“We’re in the process of building a number of Dragon 2 spacecraft and we are targeting to launch that first demonstration flight late this year. From this pad actually,” said Gwynne Shotwell during a press conference at Launch Complex 39A last week. “There’s still more work to do on the pad to get it prepared for crew. We’ve got a crew arm to put in and we’ve got some other upgrades as well that we’ll work on in between the launches we execute here from 39A.”
The mission launched from LC-39A’s first commercial outing was pretty routine at this point—the 10th flight of SpaceX’s dragon spacecraft to the orbiting laboratory under a commercial resupply service contract with NASA. However, the launch of the first privately-operated rocket from LC-39A marks a turning point for both the federal space agency and SpaceX as operations in at the spaceport and low-Earth orbit are turned over to the commercial space industry over the next couple of years.
As NASA puts it, Kennedy Space Center will now be a “multi-user spaceport.”
SpaceX has signed a 20 year lease with NASA to host launches at LC-39A and about 15 years after SpaceX launches its first crewed mission to the space station and the first pair of tourists to the moon, Elon Musk envisions another historic crew launch taking place at the site: the first human mission to Mars.
NASA has awarded SpaceX over $3.1 Billion in commercial contracts to develop a human spaceflight using Dragon and fly four missions a year to rotate the crews and send supplies to the International Space Station. Following SpaceX’s moonshot announcement, NASA put out a statement “commending its industry partners for reaching higher.”
“For more than a decade, NASA has invested in private industry to develop capabilities for the American people and seed commercial innovation to advance humanity’s future in space. NASA is changing the way it does business through its commercial partnerships to help build a strong American space economy and free the agency to focus on developing the next-generation rocket, spacecraft and systems to go beyond the moon and sustain deep space exploration.”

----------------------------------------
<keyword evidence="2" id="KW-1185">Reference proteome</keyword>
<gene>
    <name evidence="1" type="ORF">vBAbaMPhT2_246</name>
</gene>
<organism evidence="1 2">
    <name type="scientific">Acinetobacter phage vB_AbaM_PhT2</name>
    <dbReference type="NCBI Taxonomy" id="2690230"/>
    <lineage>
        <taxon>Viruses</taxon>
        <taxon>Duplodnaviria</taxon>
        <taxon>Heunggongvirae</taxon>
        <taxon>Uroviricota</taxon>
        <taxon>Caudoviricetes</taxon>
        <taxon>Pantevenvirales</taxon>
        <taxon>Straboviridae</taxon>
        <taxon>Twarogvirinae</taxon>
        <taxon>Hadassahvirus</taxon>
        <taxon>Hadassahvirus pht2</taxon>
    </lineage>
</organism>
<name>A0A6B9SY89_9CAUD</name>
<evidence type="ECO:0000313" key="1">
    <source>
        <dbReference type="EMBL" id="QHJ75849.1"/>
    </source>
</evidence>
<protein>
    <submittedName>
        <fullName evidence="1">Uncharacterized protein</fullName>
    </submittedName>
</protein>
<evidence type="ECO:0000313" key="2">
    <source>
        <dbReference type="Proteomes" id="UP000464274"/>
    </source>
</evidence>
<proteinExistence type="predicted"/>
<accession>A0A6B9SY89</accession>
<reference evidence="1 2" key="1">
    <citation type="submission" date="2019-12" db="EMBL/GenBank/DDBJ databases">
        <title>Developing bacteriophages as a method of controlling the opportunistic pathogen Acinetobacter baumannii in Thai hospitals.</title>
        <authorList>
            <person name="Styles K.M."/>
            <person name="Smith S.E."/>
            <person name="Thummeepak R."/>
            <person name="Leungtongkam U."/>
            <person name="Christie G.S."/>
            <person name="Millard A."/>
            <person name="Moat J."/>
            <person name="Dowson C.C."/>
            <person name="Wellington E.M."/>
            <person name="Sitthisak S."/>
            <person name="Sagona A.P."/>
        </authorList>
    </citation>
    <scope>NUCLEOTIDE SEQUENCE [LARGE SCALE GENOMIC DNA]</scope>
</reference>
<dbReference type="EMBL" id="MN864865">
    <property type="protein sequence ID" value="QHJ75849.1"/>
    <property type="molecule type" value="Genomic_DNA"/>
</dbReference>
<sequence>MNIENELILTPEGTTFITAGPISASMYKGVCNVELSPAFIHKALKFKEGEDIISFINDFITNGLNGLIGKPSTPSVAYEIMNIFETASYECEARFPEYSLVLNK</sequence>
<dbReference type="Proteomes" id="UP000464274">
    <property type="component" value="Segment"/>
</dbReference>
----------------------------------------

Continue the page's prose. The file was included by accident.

Spacex’s first crewed mission to the ISS is expected to occur in the second quarter of 2018 with the transport of two NASA astronauts to the orbiting laboratory for a 14-day trip. If SpaceX can accomplish this feat within this timeline, they could be responsible for returning human spaceflight to American soil for the first time in 7 years.
NASA currently pays close to $80 million a seat to the Russians for a lift aboard their Soyuz spacecraft. If SpaceX flies a full crew aboard the Dragon 2, they can reduce the price per passenger to around $20 million a person. Elon Musk claims that trips around the moon would only cost “a little bit more” than flights to the space station.
SpaceX is also designing their own space suits which the first private moon visitors and NASA’s astronauts will wear. They are expected to be unveiled very soon.
“Our space suits are really cool and they look really good. We’ve spent a ton of time on the engineering—obviously the utility piece. We also wanted them to look really good,” said SpaceX President and COO Gwynne Shotwell at Kennedy Space Center last week. “We’re trying to inspire the next generation, future generations, and maybe even some past generation folks to be thinking about the future and thinking about space travel.”
When questioned about possible delays facing the first crewed flight of the Crew Dragon citing possible safety issues, SpaceX’s president responded with a “the hell we won’t,” and insisted they will fly crew in 2018.
With SpaceX beginning human spaceflight in 2018, the company’s long-term plans to build a city on Mars and push out through the solar system is coming into focus. “We’ve not been shy about saying that really the reason why SpaceX was founded or why Elon founded this company was to build space transportation systems that could ultimately take people to other planets. We’ve got our sight on Mars,” explained Shotwell.
“Frankly, I think destinations outside of our Solar System are more exciting than Mars. But we got Mars so we’ll try to get there very quickly actually. We are very focused on accelerating that program as much as we can without losing sight of the important work we are doing now for NASA and our other commercial and government customers.”